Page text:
We got in the car and started driving to the emergency clinic. Wally was panting and listless. He vomited twice in the car and appeared to be trying to poop, but nothing was coming out. This made me wonder if he had an obstruction. He does get into things, so it would not have surprised me in the least.
By the time we arrived at the emergency clinic half an hour later, Wally’s tongue and gums had pinked up again and he became alert and aware of his surroundings. Since he was stable, we were no longer an “emergency” case and we waited over an hour and a half to be seen. It was 10pm by the time we were escorted to an exam room.
Once we were in the exam room, the vet suggested that it sounded like an episode of vasovagal syncope (a loss of consciousness caused by a sudden drop in heart rate and blood pressure, which reduces blood flow to the brain) or possibly even a seizure, but she would do x-rays to rule out an obstruction. She also did an ECG to rule out heart problems and bloodwork to test for infection or inflammation.
The results of the x-rays came back normal, but Wally’s liver enzymes were extremely elevated. His ALT was 1680 u/l (normal is less than 100) and his AST was 1720 u/l (normal is less than 50). She said it could be indicative of any number of things – liver failure, pancreatitis, leptosporosis, Cushings disease and a whole list of other problems.
She felt he should stay overnight and said she was “very concerned” about him. By the time we received the results, it was already 1:00 am and we felt it was better to take him home and have him see our regular vet a few hours later. They gave him subcutaneous fluids and told us that for the next couple of days we should feed Wally a bland diet of boiled rice with boiled chicken or boiled ground beef. She also sent us home with two antibiotics and a liver protectant medication. We finally made it home at 2:30 am, exhausted and worried that our boy was still in serious trouble.
That morning, I called our vet and made an appointment for 11:10. Wally was already behaving fairly normally – he was understandably tired, but not acting ill.
Our vet went over the results of the emergency clinic tests and was able to rule out 99% of the possibilities that the emergency vet suggested. He seemed to think vasovagal syncope made the most sense and said it may never happen again. He said that since only those two particular enzymes were elevated, it may not be anything to worry about and that we should retest in 3 weeks to see if they’ve come down. He said the enzyme elevation may be completely unrelated to the “episode” and it may have just been a coincidence that it showed up in the bloodwork. He did want him to stay on the antibiotics just to calm any sort of infection/inflammation.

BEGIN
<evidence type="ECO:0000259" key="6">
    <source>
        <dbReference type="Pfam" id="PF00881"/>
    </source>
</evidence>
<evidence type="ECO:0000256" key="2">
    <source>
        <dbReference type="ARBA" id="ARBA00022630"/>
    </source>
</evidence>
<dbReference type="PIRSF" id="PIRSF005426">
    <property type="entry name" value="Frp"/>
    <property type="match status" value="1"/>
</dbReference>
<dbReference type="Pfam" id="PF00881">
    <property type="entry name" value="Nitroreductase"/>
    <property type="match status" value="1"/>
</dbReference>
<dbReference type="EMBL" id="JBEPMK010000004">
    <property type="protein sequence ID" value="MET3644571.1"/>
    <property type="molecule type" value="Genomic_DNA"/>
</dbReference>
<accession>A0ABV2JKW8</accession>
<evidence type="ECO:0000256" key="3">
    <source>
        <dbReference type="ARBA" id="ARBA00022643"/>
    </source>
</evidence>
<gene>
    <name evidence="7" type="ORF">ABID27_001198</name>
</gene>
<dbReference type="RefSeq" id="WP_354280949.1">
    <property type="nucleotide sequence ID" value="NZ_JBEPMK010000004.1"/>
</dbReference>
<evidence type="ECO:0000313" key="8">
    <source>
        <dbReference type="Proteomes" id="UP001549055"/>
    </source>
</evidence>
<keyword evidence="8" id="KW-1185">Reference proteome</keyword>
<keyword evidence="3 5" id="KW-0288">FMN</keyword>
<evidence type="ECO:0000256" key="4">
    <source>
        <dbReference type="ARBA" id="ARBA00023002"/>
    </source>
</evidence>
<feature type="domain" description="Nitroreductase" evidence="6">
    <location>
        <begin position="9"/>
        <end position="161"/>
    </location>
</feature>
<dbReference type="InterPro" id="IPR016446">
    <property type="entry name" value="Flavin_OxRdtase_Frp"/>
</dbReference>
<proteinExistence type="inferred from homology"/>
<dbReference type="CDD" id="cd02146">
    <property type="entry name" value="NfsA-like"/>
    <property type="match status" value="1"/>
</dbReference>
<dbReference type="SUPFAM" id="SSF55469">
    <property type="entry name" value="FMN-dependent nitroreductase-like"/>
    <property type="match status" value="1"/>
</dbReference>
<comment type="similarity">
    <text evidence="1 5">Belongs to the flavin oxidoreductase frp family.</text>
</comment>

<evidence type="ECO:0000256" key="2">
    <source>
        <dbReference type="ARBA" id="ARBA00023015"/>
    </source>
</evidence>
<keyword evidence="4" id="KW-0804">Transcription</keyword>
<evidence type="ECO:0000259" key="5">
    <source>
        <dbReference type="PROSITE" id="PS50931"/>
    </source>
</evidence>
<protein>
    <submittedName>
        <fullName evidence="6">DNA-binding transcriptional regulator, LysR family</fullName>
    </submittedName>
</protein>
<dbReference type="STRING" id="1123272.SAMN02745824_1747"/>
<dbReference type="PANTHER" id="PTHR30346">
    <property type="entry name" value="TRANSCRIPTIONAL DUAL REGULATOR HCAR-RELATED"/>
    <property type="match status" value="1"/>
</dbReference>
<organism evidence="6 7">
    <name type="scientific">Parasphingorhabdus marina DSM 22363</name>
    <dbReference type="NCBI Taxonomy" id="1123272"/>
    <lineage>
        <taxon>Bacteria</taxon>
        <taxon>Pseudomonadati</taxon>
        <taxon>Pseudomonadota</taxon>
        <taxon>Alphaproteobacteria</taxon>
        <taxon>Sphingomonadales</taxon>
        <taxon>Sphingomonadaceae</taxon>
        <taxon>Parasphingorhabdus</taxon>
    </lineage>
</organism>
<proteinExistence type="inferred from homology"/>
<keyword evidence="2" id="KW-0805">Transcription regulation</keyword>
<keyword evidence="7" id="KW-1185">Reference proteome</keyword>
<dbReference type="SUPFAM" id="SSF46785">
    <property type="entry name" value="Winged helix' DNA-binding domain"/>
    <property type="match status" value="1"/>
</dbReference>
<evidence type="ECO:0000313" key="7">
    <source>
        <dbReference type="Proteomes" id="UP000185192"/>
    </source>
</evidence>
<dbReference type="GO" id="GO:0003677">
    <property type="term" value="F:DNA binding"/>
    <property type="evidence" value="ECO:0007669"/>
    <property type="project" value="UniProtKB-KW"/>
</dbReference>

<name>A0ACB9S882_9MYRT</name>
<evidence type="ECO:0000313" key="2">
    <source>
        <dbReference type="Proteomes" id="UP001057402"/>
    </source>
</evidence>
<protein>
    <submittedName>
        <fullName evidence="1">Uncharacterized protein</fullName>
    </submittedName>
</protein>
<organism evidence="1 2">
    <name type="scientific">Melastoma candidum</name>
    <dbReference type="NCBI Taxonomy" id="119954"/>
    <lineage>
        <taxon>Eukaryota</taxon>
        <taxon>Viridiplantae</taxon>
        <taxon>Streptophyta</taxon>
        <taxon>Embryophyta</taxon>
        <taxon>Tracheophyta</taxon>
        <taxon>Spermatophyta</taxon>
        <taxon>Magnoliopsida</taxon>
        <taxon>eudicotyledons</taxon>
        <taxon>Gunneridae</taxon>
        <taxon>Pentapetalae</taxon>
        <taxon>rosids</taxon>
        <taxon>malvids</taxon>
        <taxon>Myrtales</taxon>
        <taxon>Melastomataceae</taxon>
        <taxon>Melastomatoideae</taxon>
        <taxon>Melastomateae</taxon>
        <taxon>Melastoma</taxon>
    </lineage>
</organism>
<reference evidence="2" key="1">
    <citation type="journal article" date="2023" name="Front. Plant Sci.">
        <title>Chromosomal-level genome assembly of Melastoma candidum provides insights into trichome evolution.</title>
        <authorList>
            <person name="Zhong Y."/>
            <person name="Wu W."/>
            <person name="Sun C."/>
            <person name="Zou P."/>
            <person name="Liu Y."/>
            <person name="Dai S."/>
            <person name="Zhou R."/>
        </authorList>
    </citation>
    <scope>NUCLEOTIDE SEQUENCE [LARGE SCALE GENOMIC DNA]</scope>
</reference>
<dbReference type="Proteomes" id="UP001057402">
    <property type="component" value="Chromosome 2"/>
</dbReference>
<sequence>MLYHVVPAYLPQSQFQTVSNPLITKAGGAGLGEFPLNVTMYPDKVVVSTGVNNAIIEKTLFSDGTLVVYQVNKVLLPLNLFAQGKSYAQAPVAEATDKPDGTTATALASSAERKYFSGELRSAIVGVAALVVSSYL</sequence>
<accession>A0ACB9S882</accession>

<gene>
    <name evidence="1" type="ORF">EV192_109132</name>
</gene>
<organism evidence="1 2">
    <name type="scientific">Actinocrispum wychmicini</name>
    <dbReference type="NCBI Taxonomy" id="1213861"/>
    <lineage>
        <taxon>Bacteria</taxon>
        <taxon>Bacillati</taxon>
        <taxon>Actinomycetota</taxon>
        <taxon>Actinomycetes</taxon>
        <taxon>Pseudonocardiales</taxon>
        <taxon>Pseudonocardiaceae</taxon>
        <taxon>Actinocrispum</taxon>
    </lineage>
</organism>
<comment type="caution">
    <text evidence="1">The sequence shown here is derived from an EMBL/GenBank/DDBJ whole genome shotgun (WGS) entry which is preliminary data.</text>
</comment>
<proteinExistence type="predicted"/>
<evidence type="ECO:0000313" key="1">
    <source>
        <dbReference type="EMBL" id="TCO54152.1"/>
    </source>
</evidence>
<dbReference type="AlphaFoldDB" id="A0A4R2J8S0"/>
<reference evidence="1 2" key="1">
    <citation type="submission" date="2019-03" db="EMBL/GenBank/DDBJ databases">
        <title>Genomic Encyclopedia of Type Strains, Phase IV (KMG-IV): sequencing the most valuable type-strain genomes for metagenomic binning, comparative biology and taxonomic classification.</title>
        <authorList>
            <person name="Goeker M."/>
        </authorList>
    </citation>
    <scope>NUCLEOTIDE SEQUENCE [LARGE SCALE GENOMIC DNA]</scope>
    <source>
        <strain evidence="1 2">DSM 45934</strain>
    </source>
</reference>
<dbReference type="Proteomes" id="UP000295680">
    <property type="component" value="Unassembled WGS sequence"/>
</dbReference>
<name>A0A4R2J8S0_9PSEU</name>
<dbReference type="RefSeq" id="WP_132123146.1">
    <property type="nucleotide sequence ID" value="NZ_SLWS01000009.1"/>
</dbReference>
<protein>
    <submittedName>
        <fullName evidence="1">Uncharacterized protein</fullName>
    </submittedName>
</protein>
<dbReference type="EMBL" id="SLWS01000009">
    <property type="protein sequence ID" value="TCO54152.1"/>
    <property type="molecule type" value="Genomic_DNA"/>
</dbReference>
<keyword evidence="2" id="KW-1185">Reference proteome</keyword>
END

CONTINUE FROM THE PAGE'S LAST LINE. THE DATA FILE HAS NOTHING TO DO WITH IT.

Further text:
I’m happy to say that Wally seems to be feeling and acting completely normally now, which is to say he’s back to being a little monster… but wish I had some actual concrete answers. To be honest, I’m not sure I feel entirely comfortable with either vet’s diagnosis, but we will continue keep a close eye on him and hope that this was just a one-time occurrence!
I have a few more gray hairs and a few more hours taken off of my life after that night! This boy will be the death of me, I swear!
It amazes me that people STILL need to be reminded not to leave their pets in a hot car. We need to continue to educate people on the fact that dogs can not cool their bodies the same way that we can, so being left for just a few minutes in a hot car can cause permanent organ damage or death. In the past two weeks alone, I’ve seen two local stories of dogs dying needlessly because their owners thought cracking a window would be sufficient to keep the car cool.
If you see a dog in a hot car:
- Record the information about the vehicle (license plate, make and model)
- Alert the owner of the business
- Call the police or animal control
- If the dog seems in imminent danger, find a witness who can confirm the facts, then take the necessary steps to remove the dog from the vehicle.
- Move the dog to the shade and try to give him water. Place a cool towel over the head, neck and abdomen of the dog to try to lower their body temperature.
- Stay put until help arrives!
Here’s another great flyer for you to share. Click on the image below to view it full size. Then print out some copies. Keep plenty of them in your glove box and spread the word!
Even on a 75 degree day, it only takes 10 minutes for your car to reach 100 degrees inside. Those are some scary statistics!